Holland Police – 100th Anniversary, 1907 - 2007

Police Chief John Kruithoff talks about the changes in the department over the years.

One hundred years ago, the hourly wage for a police officer was under .25 cents. He could earn more if he shot a stray dog – 50 cents per dog. The officers weren’t allowed to talk to each other while on duty at that time and they couldn’t speak to people unless spoken to first. It certainly didn’t make for great relations with the public.

The department began with five officers, a bicycle and a police dog on 21 May 1907. Currently there are 62 sworn officers and 15 civilian staff. Open house is being held to let the public see what the new police facility (2004) is like.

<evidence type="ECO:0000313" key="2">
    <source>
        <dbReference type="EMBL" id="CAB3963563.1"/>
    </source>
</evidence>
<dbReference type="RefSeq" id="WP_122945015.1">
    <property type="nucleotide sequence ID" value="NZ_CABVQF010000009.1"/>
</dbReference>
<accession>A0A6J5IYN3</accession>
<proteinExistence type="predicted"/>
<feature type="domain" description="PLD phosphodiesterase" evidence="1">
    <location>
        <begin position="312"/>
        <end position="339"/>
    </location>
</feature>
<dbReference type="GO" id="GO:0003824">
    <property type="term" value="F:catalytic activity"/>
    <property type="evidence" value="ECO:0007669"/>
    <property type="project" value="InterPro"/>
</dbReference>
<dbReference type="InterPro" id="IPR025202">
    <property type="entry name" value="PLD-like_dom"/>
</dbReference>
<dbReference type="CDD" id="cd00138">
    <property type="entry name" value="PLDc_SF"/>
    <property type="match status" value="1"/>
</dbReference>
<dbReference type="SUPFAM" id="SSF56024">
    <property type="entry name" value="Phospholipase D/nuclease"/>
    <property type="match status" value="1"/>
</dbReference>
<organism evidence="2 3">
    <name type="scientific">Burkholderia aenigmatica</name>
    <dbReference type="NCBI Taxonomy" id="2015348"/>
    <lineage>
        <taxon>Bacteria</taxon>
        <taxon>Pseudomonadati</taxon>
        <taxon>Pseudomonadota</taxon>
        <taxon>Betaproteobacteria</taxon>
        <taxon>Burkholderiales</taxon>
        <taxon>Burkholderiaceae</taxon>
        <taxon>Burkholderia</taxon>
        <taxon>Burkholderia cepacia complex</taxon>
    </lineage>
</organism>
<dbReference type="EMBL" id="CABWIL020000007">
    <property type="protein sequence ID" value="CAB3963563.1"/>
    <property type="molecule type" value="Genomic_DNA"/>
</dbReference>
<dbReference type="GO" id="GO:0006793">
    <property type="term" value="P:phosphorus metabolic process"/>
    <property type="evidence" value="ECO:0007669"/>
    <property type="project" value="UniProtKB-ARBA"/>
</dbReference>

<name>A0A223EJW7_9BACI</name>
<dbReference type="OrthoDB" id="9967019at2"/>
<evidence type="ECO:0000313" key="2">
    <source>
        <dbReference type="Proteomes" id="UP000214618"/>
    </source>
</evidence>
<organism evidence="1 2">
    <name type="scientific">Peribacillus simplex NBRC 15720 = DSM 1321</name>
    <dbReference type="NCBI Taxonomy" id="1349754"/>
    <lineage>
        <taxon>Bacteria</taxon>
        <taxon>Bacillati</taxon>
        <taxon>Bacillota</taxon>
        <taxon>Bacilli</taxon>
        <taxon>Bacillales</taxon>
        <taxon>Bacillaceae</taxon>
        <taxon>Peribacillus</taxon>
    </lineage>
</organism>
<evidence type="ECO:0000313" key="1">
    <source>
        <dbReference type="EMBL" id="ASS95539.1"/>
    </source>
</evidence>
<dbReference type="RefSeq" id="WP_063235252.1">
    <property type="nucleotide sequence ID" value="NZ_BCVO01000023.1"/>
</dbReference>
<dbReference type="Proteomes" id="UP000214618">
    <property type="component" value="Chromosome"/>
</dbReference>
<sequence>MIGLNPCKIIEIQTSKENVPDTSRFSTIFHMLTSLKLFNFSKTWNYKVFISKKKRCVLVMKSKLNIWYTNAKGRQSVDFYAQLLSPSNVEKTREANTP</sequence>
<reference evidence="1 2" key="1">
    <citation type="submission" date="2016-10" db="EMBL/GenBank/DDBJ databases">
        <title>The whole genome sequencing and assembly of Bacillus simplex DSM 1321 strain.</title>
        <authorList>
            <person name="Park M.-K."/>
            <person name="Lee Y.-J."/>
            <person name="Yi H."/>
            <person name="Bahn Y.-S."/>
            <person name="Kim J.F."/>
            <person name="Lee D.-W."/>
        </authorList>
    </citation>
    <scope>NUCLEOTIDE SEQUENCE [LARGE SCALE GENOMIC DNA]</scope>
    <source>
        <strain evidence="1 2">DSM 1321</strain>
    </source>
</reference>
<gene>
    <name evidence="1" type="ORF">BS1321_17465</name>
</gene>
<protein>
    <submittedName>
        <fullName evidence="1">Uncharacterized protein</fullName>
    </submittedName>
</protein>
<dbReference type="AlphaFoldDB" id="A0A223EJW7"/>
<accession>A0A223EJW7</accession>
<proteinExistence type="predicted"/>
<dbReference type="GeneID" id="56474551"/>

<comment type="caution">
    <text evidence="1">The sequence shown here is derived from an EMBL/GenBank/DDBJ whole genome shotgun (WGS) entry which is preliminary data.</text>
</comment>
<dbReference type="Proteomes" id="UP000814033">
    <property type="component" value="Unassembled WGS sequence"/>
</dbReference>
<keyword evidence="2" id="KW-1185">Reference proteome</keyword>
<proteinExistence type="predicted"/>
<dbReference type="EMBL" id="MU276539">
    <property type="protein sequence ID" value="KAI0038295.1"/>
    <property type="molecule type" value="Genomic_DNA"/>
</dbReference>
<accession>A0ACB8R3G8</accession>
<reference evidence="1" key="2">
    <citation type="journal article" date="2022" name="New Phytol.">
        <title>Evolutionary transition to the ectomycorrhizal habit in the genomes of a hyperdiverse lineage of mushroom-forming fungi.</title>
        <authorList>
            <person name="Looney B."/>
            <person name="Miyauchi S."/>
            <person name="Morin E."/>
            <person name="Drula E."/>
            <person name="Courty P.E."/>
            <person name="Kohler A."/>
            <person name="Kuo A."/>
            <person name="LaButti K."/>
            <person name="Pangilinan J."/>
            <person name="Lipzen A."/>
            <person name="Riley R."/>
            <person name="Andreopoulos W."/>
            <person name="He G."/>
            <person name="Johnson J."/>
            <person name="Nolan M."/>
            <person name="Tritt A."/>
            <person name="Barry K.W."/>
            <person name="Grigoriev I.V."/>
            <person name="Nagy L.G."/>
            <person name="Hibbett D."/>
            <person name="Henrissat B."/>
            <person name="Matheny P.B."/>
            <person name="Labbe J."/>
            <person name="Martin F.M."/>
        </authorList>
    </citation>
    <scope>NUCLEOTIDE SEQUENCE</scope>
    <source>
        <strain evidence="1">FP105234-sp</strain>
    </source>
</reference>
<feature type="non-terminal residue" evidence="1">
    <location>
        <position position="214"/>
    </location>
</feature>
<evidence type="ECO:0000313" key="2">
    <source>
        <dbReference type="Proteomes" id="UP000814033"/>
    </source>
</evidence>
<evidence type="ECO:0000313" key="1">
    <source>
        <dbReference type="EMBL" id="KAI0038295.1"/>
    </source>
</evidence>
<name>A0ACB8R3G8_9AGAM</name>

There is a jail that can hold up to 52 inmates, an on-site evidence processing lab and a 10-station firearms range/training center.

Patrol vehicles are no equipped with radios and computers so the officers can find information immediately. Before radios, lights placed around the city would be turned on to alert policemen of a complaint. The officers would then have to go to the police department to get the details before responding.

There were fewer laws to enforce. Mainly, people were prohibited from racing their horses in the city, leaving them unsecured or tying them to ornamental trees.

One of the changes that Kruithoff has incorporated is community policing. Focusing on building relationships between the public and the officers.


Transcriber: ES
Created: 26 January 2008
URL: http://ottawa.migenweb.net/holland/history/police.html